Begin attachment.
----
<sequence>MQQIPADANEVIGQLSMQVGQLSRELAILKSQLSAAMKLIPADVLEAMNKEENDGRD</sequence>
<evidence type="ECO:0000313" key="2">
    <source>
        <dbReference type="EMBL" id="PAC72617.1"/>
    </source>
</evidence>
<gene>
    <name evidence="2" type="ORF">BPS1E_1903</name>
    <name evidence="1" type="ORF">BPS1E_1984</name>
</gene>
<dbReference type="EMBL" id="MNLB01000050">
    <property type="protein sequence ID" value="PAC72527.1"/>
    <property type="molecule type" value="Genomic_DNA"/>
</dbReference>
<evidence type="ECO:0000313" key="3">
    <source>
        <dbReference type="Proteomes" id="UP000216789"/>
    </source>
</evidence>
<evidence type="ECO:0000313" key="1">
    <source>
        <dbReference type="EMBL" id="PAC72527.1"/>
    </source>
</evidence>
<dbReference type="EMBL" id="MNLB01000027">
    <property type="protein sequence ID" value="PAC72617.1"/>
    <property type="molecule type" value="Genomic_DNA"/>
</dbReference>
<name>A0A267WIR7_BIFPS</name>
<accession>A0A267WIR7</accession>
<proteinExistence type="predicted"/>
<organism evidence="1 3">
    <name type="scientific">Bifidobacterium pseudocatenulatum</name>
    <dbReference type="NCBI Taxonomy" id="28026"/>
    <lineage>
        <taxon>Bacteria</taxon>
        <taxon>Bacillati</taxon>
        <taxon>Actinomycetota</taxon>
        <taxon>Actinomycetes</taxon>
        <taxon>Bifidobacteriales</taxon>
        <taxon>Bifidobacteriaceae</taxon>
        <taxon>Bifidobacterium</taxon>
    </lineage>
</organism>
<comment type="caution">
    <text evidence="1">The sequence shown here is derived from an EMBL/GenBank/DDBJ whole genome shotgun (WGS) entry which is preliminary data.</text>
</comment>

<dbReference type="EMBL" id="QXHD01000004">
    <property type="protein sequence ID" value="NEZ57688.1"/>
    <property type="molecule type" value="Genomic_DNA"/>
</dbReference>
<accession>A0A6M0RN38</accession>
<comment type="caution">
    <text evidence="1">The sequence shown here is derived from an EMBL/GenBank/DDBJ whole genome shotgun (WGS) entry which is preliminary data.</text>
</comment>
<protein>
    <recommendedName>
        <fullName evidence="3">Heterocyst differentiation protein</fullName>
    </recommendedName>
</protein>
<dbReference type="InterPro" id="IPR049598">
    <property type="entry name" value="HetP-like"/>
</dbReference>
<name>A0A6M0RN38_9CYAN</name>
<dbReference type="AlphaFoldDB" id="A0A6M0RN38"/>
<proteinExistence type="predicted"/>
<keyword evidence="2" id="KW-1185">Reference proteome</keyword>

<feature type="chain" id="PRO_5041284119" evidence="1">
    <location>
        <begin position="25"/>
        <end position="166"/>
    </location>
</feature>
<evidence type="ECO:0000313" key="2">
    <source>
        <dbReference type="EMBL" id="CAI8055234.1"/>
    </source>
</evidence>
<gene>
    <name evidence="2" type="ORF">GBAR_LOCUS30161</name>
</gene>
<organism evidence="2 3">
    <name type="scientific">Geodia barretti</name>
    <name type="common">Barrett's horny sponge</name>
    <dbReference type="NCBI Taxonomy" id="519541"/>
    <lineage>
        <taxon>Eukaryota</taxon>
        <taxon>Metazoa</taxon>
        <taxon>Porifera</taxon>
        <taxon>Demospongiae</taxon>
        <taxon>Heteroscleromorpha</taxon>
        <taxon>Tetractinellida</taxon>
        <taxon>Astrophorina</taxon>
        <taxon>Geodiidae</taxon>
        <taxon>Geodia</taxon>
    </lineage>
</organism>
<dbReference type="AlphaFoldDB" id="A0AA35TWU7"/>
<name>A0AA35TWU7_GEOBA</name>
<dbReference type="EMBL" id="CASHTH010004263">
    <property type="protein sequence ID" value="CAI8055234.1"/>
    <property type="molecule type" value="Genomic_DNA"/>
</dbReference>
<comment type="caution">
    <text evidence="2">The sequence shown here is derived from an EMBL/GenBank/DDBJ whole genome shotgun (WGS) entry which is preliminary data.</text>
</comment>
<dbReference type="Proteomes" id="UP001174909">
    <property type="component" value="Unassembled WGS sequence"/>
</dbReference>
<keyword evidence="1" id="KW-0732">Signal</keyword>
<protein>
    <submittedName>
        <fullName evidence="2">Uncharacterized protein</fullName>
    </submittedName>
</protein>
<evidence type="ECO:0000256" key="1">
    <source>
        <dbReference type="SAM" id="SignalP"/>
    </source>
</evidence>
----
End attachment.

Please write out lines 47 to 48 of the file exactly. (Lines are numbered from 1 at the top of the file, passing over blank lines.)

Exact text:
</comment>

<dbReference type="EMBL" id="QXHD01000004">